scraggy


Also found in: Thesaurus, Idioms, Wikipedia.

scrag·gy

 (skrăg′ē)
adj. scrag·gi·er, scrag·gi·est
1. Jagged; rough: scraggy cliffs.
2. Bony and lean: a scraggy cat.

scrag′gi·ly adv.
scrag′gi·ness n.

scraggy

(ˈskræɡɪ)
adj, -gier or -giest
1. lean or scrawny
2. rough; unkempt
ˈscraggily adv
ˈscragginess n

scrag•gy

(ˈskræg i)

adj. -gi•er, -gi•est.
1. lean or scrawny.
2. jagged.
[1565–75]
scrag′gi•ly, adv.
scrag′gi•ness, n.
ThesaurusAntonymsRelated WordsSynonymsLegend:
Adj.1.scraggy - being very thin; "a child with skinny freckled legs"; "a long scrawny neck"
lean, thin - lacking excess flesh; "you can't be too rich or too thin"; "Yon Cassius has a lean and hungry look"-Shakespeare
2.scraggy - having a sharply uneven surface or outline; "the jagged outline of the crags"; "scraggy cliffs"
uneven - not even or uniform as e.g. in shape or texture; "an uneven color"; "uneven ground"; "uneven margins"; "wood with an uneven grain"

scraggy

adjective
2. unkempt, scruffy, tousled, rough, grotty (slang), lank, draggletailed (archaic) Their hallmarks are scraggy hair and scruffy clothes.
Translations
رفيع بصورَةٍ غَيْر جَذّابَه
vyzáblý
mager
horaîur
perkaręs
kārnstievs
cılızçok zayıfsıska

scraggy

[ˈskrægɪ] ADJ (scraggier (compar) (scraggiest (superl))) → flacucho

scraggy

[ˈskrægi] adj [neck, person, sheep, bird] → décharné(e); [plant, tree] → décharné(e); [beard] → clairsemé(e)

scraggy

adj (+er)
(= scrawny)dürr; meatminderwertig, sehnig
(= unkempt, scanty) hairzottig, zerfranst; furzottig

scraggy

[ˈskrægɪ] adj (-ier (comp) (-iest (superl))) (neck, limb) → scheletrico/a; (animal) → pelle e ossa inv

scraggy

(ˈskrӕgi) adjective
unattractively thin. a scraggy neck.
ˈscragginess noun
References in classic literature ?
how planted upon this once scraggy scoria of a country?
She forgot all fear of her father, went up to him, took his hand, and drawing him down put her arm round his thin, scraggy neck.
The child (a little boy, apparently about five years old) scrambled up to the top of the wall, and called again and again; but finding this of no avail, apparently made up his mind, like Mahomet, to go to the mountain, since the mountain would not come to him, and attempted to get over; but a crabbed old cherry-tree, that grew hard by, caught him by the frock in one of its crooked scraggy arms that stretched over the wall.
The soil was barren, scarcely affording pasture for a few miserable cows, and oatmeal for its inhabitants, which consisted of five persons, whose gaunt and scraggy limbs gave tokens of their miserable fare.
He is twenty years younger, but has something of the same spare, scraggy physique.
an infant of eighteen, and a scraggy nest of foreign office holders, sit in the places of Themistocles, Pericles, and the illustrious scholars and generals of the Golden Age of Greece.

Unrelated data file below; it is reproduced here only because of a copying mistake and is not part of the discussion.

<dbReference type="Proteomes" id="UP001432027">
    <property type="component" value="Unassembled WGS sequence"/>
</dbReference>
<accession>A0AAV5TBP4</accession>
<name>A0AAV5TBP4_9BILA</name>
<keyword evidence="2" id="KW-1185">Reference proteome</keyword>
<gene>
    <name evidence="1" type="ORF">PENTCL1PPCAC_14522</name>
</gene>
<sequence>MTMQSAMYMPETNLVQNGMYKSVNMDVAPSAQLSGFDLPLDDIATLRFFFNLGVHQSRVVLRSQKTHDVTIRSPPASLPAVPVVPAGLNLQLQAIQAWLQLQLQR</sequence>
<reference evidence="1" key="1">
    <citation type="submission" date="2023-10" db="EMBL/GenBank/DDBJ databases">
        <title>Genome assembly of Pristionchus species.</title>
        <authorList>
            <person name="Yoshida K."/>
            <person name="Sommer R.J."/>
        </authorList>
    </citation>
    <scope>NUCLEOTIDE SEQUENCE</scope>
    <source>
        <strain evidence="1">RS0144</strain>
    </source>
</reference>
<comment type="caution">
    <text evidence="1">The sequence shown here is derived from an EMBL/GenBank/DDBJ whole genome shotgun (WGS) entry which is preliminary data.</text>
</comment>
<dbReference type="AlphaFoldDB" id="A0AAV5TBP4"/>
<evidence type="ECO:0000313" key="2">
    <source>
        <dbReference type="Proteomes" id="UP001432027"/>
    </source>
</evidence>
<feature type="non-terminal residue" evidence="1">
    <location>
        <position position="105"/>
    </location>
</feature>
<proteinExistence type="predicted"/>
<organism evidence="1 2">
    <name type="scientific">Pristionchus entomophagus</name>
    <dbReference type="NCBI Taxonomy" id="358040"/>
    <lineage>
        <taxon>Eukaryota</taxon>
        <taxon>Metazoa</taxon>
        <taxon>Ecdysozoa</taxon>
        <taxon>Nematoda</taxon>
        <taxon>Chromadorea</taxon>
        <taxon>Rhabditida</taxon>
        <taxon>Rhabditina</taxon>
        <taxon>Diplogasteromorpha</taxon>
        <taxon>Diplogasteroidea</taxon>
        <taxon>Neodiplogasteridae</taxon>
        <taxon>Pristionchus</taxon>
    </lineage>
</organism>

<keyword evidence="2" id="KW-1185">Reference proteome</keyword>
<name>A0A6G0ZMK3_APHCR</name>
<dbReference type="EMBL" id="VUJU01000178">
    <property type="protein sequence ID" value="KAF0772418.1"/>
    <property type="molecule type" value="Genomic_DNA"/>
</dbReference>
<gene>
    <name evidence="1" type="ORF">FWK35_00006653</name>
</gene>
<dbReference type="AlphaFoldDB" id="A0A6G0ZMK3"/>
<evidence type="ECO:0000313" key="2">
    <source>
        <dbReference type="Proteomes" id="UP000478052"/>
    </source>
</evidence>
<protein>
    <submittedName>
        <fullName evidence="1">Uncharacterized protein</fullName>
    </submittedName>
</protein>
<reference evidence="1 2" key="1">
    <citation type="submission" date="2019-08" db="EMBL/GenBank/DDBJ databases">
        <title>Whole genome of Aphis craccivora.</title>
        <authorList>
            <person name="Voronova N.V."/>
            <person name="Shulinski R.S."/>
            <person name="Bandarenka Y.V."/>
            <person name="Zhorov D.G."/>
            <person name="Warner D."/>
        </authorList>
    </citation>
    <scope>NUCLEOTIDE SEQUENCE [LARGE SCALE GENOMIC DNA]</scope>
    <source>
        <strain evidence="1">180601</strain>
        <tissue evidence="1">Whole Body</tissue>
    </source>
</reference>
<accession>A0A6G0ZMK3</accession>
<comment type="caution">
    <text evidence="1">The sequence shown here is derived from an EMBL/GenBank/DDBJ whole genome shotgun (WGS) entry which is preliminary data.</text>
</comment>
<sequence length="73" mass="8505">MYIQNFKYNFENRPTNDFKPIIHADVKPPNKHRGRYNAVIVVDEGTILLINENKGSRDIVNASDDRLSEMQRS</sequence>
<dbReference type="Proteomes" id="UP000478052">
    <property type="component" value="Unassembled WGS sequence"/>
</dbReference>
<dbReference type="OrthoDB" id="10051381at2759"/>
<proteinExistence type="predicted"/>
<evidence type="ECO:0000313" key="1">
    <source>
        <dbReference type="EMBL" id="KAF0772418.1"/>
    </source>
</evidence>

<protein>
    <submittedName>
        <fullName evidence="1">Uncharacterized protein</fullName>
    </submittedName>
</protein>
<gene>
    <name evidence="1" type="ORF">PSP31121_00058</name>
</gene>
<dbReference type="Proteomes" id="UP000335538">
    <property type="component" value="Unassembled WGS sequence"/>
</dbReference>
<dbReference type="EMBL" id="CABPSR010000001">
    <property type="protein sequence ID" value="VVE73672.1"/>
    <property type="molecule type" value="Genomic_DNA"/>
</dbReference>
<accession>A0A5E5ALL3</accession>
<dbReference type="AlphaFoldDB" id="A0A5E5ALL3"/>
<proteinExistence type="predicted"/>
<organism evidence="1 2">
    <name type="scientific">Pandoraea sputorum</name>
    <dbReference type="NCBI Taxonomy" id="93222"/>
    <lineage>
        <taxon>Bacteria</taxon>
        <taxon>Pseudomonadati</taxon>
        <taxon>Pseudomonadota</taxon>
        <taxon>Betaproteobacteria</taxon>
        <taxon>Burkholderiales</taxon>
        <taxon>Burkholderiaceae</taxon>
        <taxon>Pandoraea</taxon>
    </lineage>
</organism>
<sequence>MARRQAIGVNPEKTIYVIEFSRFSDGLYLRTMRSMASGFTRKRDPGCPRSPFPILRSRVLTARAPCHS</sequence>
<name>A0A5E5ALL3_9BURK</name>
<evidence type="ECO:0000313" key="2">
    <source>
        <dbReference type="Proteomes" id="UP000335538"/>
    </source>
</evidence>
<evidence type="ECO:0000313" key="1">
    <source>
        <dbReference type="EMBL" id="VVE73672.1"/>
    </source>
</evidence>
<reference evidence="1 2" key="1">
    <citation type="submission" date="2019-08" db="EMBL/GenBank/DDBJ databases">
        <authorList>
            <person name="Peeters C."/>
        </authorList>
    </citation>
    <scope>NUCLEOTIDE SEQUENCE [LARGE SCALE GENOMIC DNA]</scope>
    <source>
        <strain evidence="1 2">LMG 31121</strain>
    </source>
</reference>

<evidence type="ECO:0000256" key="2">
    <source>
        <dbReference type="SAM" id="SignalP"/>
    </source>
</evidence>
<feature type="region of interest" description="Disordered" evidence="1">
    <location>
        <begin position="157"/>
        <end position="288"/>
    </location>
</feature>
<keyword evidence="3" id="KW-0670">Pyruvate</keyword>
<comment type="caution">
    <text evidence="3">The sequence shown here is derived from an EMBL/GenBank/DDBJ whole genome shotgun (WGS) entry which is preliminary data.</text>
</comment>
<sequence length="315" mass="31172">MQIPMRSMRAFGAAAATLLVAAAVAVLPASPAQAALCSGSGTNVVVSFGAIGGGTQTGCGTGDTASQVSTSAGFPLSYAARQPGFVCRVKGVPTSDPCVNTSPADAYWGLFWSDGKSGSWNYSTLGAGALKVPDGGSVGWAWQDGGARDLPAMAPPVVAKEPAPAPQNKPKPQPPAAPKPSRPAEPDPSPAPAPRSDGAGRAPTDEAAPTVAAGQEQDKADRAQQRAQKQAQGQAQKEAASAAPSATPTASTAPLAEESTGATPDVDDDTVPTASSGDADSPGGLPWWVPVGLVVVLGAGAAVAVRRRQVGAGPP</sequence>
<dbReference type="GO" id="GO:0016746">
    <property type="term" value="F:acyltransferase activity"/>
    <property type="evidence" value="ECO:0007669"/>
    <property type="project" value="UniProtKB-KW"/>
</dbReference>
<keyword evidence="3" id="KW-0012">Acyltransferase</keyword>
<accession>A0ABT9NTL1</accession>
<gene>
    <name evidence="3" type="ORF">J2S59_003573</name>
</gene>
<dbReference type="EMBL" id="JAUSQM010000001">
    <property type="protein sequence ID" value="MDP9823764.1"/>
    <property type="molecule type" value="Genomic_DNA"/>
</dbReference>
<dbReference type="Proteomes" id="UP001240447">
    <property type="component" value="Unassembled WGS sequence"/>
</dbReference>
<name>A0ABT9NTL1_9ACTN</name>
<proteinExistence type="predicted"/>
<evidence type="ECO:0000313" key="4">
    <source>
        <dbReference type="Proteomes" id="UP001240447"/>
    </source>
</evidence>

His gray eyes were glancing under a pair of shaggy brows, that over hung them in long hairs of gray mingled with their natural hue; his scraggy neck was bare, and burnt to the same tint with his face; though a small part of a shirt-collar, made of the country check, was to be seen above the overdress he wore.
She raised up a panel which was leaning against the wall, and showed a rude painting of a scraggy and angular fowl, with very long legs and a spotted body.
Swishtail's academy upon what are called "mutual principles"--that is to say, the expenses of his board and schooling were defrayed by his father in goods, not money; and he stood there--most at the bottom of the school--in his scraggy corduroys and jacket, through the seams of which his great big bones were bursting--as the representative of so many pounds of tea, candles, sugar, mottled-soap, plums (of which a very mild proportion was supplied for the puddings of the establishment), and other commodities.
MacWhirr (a pretentious person with a scraggy neck and a disdainful manner) was admittedly ladylike, and in the neighbourhood considered as "quite superior.
Harraway, the secretary, was a lean, bitter man with a long, scraggy neck and nervous, jerky limbs, a man of incorruptible fidelity where the finances of the order were concerned, and with no notion of justice or honesty to anyone beyond.
There were white-tusked wild males, with fallen leaves and nuts and twigs lying in the wrinkles of their necks and the folds of their ears; fat, slow-footed she-elephants, with restless, little pinky black calves only three or four feet high running under their stomachs; young elephants with their tusks just beginning to show, and very proud of them; lanky, scraggy old-maid elephants, with their hollow anxious faces, and trunks like rough bark; savage old bull elephants, scarred from shoulder to flank with great weals and cuts of bygone fights, and the caked dirt of their solitary mud baths dropping from their shoulders; and there was one with a broken tusk and the marks of the full-stroke, the terrible drawing scrape, of a tiger's claws on his side.